Alternative Fuel Corridors and DOE data show where clean transportation infrastructure stands

ev-corridor-in-fhwa-mapAs you probably know by now, the Federal Highway Administration released a map last week showing 55 routes across the U.S. for charging plug-in vehicles and refueling alternative fuel vehicles, with 48 designated charging routes in the new corridor. The Alternative Fuel Corridors covers 35 states and nearly 85,000 miles, according the U.S. Department of Transportation’s FHWA. More miles will be added to the network to accommodate electric, hydrogen, propane autogas, and natural gas vehicles as more alternative fueling and charging stations are built.

The designation of these corridors comes from the “Fixing America’s Surface Transportation” (FAST) Act, which was signed by the president in December 2015. In July, U.S. Transportation Secretary Anthony Foxx put the alternative fuel station provision in motion by calling on states to nominate national plug-in electrified vehicle charging and hydrogen, propane, and natural gas fueling corridors along major highways.

You can view an Alternative Fuel Corridors resources page that includes a map showing each of the charging and fueling networks. There’s only one electric charging route linking the nation, which crosses the Great Plains with Highway 70 bridging between Utah and Colorado. Charging station routes are concentrated in the Northeast, East Coast, Great Lakes region, Texas, and the West Coast. Compressed natural gas will have corridors very similar to charging networks. Hydrogen fueling routes will be concentrated in California, Colorado, the Midwest, and the Northeast.

During a telephone interview with CNBC on Friday, Tesla CEO Elon Musk didn’t support the corridor project. Tesla’s Supercharger fast-charging network has been in place with its own cross-country corridor for quite a while now, he said, and he didn’t see the point in talking about the federal program. Musk’s comments reflected Tesla’s competitive philosophy of having the best electric cars and charging in the industry, and the company doesn’t see the point of cooperating on, or supporting, industry and government standards. That response also speaks to challenges the fast charger network faces with the CHAdeMO, SAE combo charger, and Tesla standards differing.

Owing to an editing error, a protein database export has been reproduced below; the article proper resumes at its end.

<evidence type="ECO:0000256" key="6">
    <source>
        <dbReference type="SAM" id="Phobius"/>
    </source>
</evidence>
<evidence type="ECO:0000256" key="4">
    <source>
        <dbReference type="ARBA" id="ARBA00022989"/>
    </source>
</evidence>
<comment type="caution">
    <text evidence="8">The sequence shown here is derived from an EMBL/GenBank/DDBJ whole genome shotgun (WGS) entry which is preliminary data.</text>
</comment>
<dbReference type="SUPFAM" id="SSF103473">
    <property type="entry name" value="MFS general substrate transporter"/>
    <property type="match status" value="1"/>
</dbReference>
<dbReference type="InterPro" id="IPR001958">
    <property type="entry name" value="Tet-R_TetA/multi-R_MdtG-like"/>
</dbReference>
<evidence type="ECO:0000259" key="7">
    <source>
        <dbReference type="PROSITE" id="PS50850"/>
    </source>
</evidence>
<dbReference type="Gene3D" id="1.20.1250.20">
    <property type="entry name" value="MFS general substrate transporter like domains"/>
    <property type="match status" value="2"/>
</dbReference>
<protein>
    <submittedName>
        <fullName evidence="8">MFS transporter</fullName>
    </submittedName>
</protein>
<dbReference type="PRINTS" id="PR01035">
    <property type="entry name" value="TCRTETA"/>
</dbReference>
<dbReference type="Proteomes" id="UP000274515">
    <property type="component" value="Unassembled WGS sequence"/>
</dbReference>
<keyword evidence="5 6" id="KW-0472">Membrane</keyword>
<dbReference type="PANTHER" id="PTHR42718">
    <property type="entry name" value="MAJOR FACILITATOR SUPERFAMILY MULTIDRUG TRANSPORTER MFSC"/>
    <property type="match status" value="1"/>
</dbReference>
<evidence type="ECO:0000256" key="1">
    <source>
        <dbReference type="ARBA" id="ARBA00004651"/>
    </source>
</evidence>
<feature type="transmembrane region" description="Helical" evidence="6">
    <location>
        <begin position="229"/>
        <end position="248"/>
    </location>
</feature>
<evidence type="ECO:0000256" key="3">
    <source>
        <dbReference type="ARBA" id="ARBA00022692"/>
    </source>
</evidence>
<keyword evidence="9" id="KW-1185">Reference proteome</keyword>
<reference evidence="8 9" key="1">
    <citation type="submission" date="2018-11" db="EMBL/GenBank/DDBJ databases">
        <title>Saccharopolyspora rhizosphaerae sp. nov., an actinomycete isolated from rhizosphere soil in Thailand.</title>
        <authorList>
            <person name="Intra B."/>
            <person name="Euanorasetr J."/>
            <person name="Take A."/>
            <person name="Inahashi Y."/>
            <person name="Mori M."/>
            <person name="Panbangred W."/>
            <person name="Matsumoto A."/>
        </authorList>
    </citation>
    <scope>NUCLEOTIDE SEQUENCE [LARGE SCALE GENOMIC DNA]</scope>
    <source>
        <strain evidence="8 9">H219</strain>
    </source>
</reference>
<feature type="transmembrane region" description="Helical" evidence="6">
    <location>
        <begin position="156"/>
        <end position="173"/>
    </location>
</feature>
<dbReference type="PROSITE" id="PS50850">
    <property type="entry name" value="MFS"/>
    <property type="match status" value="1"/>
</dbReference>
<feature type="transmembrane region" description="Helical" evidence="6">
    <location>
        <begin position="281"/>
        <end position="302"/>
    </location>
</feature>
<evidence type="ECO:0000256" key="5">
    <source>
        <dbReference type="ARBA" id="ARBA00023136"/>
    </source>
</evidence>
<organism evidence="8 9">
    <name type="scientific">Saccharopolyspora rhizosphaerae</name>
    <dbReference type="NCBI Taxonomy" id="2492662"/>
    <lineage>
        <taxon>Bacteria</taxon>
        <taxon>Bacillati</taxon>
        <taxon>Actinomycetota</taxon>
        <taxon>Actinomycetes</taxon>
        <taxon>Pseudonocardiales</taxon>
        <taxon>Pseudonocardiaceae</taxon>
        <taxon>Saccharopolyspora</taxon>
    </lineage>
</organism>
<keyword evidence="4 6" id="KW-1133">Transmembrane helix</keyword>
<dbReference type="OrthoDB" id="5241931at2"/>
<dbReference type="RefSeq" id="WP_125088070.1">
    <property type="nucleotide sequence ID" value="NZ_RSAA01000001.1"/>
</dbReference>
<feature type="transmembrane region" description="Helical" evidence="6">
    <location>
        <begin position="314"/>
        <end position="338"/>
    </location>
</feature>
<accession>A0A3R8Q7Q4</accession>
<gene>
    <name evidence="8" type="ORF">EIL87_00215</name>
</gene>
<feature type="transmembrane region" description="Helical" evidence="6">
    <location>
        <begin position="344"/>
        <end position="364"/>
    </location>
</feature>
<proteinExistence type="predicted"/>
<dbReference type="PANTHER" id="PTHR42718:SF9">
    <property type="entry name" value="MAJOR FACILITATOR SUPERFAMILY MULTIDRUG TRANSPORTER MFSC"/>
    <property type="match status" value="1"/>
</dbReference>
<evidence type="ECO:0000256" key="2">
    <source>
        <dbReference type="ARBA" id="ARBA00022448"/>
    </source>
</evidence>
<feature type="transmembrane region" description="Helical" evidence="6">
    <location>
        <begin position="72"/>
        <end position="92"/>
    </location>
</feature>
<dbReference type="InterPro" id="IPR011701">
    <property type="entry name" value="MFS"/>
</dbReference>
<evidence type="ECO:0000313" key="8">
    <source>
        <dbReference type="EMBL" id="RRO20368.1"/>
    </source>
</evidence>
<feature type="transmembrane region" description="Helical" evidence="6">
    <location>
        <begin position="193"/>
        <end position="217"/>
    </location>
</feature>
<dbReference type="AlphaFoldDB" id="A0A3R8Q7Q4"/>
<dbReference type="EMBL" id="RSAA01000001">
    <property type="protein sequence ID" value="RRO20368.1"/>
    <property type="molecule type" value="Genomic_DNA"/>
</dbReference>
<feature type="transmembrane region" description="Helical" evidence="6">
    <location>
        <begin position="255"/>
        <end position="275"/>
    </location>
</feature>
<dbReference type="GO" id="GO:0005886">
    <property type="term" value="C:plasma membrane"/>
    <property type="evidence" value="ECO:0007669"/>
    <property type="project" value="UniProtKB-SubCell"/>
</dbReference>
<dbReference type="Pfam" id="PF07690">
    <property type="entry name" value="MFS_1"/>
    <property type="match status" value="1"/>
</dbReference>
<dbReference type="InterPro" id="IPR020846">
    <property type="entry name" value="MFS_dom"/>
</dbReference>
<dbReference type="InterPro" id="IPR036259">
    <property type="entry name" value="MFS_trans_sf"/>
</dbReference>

Looking at the Alternative Fuel Corridors maps, and the Energy Department’s data on alternative fuel stations, you can get a good look at where the clean transportation infrastructure stands in the U.S.

Infrastructure: US Fueling and Charging Stations
Biodiesel (B20 and above): 170, down from 236 a year ago
Compressed Natural Gas (CNG): 958, up from 867 a year ago
Electric Vehicle Charging Stations: 14,683, up from 10,998 a year ago
Ethanol (E85): 2,757, up from 2,678 a year ago
Hydrogen: 31, up from 12 a year ago
Liquefied Natural Gas (LNG): 83, up from 73 a year ago
Liquefied Petroleum Gas (Propane): 427, down from 1,524 a year ago
Source: Alternative Fuels Data Center

Propane has seen a dramatic drop in fueling stations during the past year – from 1,524 a year ago to 427 in the U.S. now, according to the Alternative Fuels Data Center. That’s likely been coming from propane networks consolidating stations to better serve the market. Some of the propane autogas stations are on private grounds not available to the public, such as school bus fleets. ICF International, Inc., based in Fairfax, Va., projects consumer propane sales to grow by about 9% between 2014 and 2025. Most of the growth will come from the propane engine fuel market, although lower propane prices associated with the growth in domestic propane supply and lower oil prices will also make propane more competitive in traditional propane markets, including residential and commercial space heating, and forklift markets, according to an ICF report prepared for the Department of Energy.

Biodiesel has also seen a drop in the past year, at 236 last year and down to 170 stations recently. That may have to do with the EPA dragging out its ruling on the federal Renewable Fuel Standards and decreasing volume mandates on the advanced biofuel. Biodiesel is also seeing more competition come from renewable diesel, which is being adopted by several large fleets in California to tap into low carbon fuel standard credits.

Electric charging stations, compressed natural gas, and hydrogen stations have seen impressive growth ratios in the past year. Charging stations grew by nearly a third in the past year, up to 14,683 stations. According to the U.S. Census Bureau, there were 114,533 gas stations in the U.S. at the end of 2012, the last year for which data is available, so there will need to be another 100,000 charging stations to match the reach of retail gas stations.

The corridor routes will be seeing signs posted similar to what’s been typical on highways for years alerting drivers to upcoming gas stations, food, and lodging. It will play an important role in the federal government’s mission to reduce carbon. Supporting lower-emission vehicles will help the U.S. meet its 2015 pledge to reduce greenhouse gas emissions by 80 percent or more by 2050, according to the FHWA.

“Alternative fuels and electric vehicles will play an integral part in the future of America’s transportation system,” said Secretary Anthony Foxx in the press release. “We have a duty to help drivers identify routes that will help them refuel and recharge those vehicles and designating these corridors on our highways is a first step.”